The city is four miles and a half in length, from northwest to southeast, and two miles and a half in breadth. When the plan was completed, copies were sent to all parts of the country, and to Europe,—an act having been passed allowing aliens to hold lots,—and extensive investments were made. The first speculations in lots proved ruinous, having been engaged in under the supposition that the squares east and south of the Capitol would be taken up immediately ; whereas, the location of the public buildings near the President's mansion turned improvement in that direction.

The act of Congress authorizing the removal of the seat of government, required the completion of the public buildings before the first Monday in December, 1800. Washington found the greatest difficulty in procuring sufficient means.

The fund donated by Maryland and Virginia was exhausted, and Congress, by act of May 6, 1796, authorized the taking of loans for this purpose. Washington made a personal application to Maryland for a loan of $150,000. The Legislature of Maryland, by resolution of December 22, 1796, granted a loan of $100,000, on condition of the individual responsibility of the Commissioners. The buildings were reported ready for occupation on the 15th of June, 1800, and during that month the public offices were removed from Philadelphia, and Congress commenced its next session in the City of Washington on the 3d Monday of November following.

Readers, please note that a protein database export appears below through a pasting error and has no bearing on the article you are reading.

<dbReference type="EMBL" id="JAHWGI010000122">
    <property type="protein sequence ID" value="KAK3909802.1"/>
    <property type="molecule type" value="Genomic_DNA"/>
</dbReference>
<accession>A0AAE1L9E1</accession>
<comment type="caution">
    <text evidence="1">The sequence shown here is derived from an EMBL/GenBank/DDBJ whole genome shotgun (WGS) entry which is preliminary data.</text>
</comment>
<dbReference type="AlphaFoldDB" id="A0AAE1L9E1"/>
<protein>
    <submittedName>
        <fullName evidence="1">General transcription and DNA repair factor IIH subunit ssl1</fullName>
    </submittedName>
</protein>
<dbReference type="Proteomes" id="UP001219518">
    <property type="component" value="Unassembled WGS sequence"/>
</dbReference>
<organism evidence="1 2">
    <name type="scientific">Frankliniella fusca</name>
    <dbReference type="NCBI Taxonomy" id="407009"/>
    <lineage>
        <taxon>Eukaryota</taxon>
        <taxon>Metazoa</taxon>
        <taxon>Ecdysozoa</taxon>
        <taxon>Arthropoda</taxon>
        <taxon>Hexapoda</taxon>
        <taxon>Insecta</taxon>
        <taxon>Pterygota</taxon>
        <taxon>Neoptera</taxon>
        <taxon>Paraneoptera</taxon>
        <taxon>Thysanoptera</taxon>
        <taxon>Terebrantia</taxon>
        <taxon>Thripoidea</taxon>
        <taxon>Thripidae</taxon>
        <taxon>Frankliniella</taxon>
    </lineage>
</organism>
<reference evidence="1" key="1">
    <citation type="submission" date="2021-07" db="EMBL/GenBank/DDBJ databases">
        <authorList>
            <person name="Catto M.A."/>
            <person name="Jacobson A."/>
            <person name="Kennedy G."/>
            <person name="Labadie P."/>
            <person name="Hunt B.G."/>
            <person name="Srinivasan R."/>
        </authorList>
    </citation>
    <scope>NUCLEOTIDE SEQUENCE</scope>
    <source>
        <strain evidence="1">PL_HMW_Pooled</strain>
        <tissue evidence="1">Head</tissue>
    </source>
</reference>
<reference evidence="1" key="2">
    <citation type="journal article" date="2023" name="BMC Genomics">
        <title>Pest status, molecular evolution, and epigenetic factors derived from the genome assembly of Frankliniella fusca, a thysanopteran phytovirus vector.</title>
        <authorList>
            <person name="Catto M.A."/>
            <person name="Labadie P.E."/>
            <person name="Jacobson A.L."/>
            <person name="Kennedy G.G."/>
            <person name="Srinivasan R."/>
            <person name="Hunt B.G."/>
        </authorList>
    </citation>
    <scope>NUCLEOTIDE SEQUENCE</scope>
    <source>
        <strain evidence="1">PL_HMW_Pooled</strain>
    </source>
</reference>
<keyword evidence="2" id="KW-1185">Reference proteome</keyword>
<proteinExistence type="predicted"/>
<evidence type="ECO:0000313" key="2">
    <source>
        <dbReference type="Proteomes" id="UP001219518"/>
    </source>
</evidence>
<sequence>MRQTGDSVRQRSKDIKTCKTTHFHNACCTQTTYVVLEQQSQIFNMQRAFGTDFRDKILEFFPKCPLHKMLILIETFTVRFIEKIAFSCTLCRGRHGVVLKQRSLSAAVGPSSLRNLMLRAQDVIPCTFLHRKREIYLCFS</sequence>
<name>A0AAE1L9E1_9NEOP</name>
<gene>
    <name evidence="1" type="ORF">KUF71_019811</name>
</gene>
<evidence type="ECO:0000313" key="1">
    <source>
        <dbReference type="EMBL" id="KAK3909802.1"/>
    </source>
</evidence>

It was customary at that time for the President to open the sessions of Congress by an address, delivered in person, instead of sending a message. On this occasion the House of Representatives repaired to the Senate Chamber, after the manner of the British Parliament, and President Adams addressed the two Houses as follows :

I congratulate the people of the United States on the assembling of Congress at the permanent seat of their government; and I congratulate you; gentlemen, on the prospect of a residence not to be exchanged. It would be unbecoming the Representatives of this nation to assemble for the first time in this solemn temple without looking up to the Supreme Ruler of the universe and imploring His blessing. It is with you, gentlemen, to consider whether the local powers over the District of Columbia, vested by the Constitution in the Congress of the United States, shall be immediately exercised. opinion, this important trust ought now to be executed, you cannot fail, while performing it, to take into view the future probable situation of the territory, for the happiness of which you are about to ide. You will consider it as the Capital of a great nation, advancing with unexampled rapidity in arts, in commerce, in wealth, and in population, and possessing within itself those resources which, if not thrown away, or lamentably misdirected, will secure to it a long course of prosperity and selfgovernment.